• The legs should be in a weight-bearing position, with hips and knees flexed at 80 to 90 degrees, ankles in neutral position under the knees, and the feet flat on the floor.
  • A stool or wheelchair footrest should be used to provide a secure base of support if the person’s feet do not touch the floor. Feet should never be left dangling; if the feet are unsupported, the body will slowly begin to slide down. In addition, the arms may be needed for support and therefore unavailable for eating.
Feeding in Bed

If feeding a person in bed is the only option, the head of the bed should be elevated to 45 degrees or more and a pillow may be placed behind the person’s back to increase upright trunk posture and hip flexion. Some of the positioning devices that can aid a person in keeping an upright posture are:

  • Padded solid back and solid seat inserts
  • High-back wheelchairs to facilitate lumbar and thoracic support
  • Wedges, lateral and forward trunk supports
  • Headrests, pelvic belts, pillows, and towel rolls
Special Positioning Considerations
  • If a person has a kyphotic posture (particularly in the thoracic region), caregivers should have the person lean back slightly so the chin is parallel to the floor.
  • People with a hemiplegic arm should have the arm placed on the table, and the arm and hand should be incorporated as a stabilizer as much as possible during meals.
  • Anyone with an amputated lower limb may need special postural adjustments to create a comfortable seating arrangement for mealtime.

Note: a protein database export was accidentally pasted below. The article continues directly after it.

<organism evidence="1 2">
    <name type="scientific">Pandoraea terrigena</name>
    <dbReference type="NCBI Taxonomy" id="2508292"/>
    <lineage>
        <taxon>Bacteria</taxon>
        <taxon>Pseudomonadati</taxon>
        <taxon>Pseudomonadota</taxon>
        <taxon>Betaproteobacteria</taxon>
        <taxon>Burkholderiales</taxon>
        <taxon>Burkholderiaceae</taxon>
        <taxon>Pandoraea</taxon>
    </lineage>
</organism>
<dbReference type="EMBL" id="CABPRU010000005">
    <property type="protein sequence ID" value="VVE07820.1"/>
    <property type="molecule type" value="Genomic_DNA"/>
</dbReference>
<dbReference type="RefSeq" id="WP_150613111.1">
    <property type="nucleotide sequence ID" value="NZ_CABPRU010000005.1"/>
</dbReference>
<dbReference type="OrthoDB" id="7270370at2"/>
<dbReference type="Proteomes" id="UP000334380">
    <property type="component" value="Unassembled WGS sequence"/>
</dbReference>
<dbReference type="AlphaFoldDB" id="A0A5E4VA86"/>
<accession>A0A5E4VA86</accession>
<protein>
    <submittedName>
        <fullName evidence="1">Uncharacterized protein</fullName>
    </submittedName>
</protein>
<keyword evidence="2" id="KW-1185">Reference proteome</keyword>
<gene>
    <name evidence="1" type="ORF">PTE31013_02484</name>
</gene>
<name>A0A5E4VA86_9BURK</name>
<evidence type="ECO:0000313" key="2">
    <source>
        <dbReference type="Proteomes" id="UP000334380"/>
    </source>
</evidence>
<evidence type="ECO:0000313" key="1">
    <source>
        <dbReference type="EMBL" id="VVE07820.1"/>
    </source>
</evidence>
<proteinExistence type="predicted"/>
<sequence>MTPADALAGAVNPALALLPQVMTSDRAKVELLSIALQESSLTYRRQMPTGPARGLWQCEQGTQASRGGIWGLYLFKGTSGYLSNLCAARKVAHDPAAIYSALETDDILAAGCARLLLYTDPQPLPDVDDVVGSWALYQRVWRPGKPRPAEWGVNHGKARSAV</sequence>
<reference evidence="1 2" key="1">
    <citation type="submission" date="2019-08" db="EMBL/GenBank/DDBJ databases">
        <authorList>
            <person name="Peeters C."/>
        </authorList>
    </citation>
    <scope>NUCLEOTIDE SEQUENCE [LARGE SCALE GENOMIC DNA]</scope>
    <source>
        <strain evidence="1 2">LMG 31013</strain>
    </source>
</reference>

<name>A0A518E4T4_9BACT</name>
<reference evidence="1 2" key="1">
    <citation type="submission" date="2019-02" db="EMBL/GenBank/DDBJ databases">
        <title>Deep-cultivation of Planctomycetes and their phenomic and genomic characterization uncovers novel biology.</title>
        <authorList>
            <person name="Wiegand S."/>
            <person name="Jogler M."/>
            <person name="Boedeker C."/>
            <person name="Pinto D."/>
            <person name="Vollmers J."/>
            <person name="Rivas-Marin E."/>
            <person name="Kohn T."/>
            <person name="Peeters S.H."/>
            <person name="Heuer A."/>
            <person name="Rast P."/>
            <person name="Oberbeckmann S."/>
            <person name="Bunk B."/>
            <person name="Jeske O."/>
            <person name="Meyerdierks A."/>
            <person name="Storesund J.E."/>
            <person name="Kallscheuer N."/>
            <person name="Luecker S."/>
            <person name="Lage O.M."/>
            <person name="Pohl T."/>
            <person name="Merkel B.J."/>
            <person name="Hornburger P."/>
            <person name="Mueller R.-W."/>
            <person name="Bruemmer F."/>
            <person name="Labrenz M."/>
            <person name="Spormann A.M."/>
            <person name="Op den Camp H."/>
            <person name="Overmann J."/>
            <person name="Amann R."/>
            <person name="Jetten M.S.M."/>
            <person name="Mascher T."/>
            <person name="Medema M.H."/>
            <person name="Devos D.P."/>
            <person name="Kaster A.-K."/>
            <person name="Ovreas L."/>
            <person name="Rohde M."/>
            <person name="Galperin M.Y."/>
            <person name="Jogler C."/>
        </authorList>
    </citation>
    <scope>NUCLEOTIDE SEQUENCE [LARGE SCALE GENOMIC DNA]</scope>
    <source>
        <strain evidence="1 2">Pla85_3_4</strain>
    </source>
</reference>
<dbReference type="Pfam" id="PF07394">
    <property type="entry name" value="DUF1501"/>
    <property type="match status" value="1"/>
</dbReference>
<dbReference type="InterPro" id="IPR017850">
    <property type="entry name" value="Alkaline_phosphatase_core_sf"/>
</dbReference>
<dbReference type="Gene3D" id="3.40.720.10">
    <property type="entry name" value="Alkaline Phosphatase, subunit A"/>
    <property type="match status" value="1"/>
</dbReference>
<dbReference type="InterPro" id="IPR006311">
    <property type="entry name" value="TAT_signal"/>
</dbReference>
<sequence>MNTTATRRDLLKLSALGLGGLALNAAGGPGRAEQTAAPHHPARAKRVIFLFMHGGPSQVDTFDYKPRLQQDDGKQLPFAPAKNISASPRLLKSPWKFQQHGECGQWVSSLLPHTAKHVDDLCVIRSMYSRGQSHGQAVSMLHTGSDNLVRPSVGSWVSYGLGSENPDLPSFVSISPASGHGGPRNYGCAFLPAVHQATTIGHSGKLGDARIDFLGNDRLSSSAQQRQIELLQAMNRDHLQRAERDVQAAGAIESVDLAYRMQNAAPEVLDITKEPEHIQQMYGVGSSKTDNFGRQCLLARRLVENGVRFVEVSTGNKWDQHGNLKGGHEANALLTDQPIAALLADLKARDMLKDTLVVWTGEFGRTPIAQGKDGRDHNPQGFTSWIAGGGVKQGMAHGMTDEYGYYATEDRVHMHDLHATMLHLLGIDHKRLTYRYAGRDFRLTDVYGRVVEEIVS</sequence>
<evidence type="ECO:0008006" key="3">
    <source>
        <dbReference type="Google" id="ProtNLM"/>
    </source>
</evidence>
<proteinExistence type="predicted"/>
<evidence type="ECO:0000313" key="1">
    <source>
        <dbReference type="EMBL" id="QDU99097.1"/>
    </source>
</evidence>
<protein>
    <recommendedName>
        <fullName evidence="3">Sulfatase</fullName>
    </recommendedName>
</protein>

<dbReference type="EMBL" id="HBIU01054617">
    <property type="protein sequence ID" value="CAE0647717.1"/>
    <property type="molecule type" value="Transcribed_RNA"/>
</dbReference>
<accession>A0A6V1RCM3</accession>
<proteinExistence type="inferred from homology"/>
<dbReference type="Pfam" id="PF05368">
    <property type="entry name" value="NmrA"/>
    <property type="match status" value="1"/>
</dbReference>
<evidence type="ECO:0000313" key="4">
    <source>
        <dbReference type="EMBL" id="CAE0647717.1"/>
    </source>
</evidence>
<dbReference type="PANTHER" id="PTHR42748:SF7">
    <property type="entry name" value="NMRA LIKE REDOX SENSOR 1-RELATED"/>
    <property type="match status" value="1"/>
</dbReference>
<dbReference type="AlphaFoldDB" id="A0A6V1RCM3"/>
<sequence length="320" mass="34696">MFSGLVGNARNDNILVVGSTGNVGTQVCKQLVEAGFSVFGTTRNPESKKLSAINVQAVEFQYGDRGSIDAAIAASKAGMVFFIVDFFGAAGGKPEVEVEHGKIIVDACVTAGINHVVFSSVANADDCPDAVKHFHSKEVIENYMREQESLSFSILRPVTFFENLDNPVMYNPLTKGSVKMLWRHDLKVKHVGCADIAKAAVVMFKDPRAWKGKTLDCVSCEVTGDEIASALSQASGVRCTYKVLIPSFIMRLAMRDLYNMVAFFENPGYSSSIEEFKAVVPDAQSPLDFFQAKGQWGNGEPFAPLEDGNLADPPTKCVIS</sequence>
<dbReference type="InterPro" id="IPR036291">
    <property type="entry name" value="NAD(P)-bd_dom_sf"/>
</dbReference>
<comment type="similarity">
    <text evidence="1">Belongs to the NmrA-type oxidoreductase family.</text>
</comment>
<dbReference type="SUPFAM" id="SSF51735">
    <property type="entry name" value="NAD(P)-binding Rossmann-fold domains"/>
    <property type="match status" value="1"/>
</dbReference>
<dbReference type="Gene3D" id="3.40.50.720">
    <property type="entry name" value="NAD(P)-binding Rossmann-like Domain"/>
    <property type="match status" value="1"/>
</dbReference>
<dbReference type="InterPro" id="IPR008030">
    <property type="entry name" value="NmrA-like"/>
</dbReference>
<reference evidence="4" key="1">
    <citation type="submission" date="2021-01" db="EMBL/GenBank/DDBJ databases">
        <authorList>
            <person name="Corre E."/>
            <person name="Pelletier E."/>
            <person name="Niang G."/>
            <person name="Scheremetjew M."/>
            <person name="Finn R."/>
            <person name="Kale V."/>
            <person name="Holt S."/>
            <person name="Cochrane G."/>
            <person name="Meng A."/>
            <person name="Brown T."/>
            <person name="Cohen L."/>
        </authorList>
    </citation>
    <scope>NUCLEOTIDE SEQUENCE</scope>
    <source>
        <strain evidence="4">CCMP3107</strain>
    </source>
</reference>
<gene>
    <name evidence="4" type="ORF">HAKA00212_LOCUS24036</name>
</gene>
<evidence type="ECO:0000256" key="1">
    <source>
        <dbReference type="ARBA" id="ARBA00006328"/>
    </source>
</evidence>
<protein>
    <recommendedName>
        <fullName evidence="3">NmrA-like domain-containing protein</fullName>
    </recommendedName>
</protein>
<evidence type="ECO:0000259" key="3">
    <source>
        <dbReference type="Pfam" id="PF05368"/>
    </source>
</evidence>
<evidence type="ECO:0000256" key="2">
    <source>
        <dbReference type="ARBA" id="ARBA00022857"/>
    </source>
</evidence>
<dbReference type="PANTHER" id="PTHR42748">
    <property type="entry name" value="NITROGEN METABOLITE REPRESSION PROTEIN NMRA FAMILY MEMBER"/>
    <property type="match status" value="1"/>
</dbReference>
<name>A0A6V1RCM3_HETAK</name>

• If edema is present, lower extremities may need to be elevated.

Cognitive and Perceptual Interventions

There are many different ways in which cognitive and perceptual deficits can affect the ability of an older adult to eat. Interventions to deal with these deficits can be broken up into various components, such as: stimulating an interest in eating, decreasing distractions, using color to compensate for perceptual deficits, and cueing the client.


People with dementia often do not recognize feelings of hunger or thirst and may simply forget to eat. Stimulating their appetite through a series of events leading up to meals may help increase the likelihood that they will eat or drink. Some techniques for stimulating the appetite include:

  • Involve the client. Present opportunities for meal or snack preparation or in setting the table. People who are involved in the meal preparation itself may be more interested in eating than those who just have food served to them. Just being near the preparation and serving of food can stimulate appetite.
  • Allow adequate time for eating. Thirty to 45 minutes per meal is ideal.
  • Maximize caloric intake. People with dementia tend to take in the most calories at the midday meal, as that is the time of day when cognition tends to be best (Nelms et al., 2014).
  • Appeal to the senses. Even if the meal is not cooked near the room in which the client will eat, some food smells, like bread toasting or coffee perking, may help stimulate the appetite. Foods and beverages that offer diverse tastes and texture experiences can stimulate appetite (Kennedy-Malone et al., 2014).
    • Clients with swallowing disorders, however, should not be served foods that include a mix of textures, such as soup with pieces of vegetables or meat. Cold, thick liquids, such as milkshakes, can be sucked through a straw, providing both the stimulation of the cold liquid and ease of feeding, as no utensils are necessary.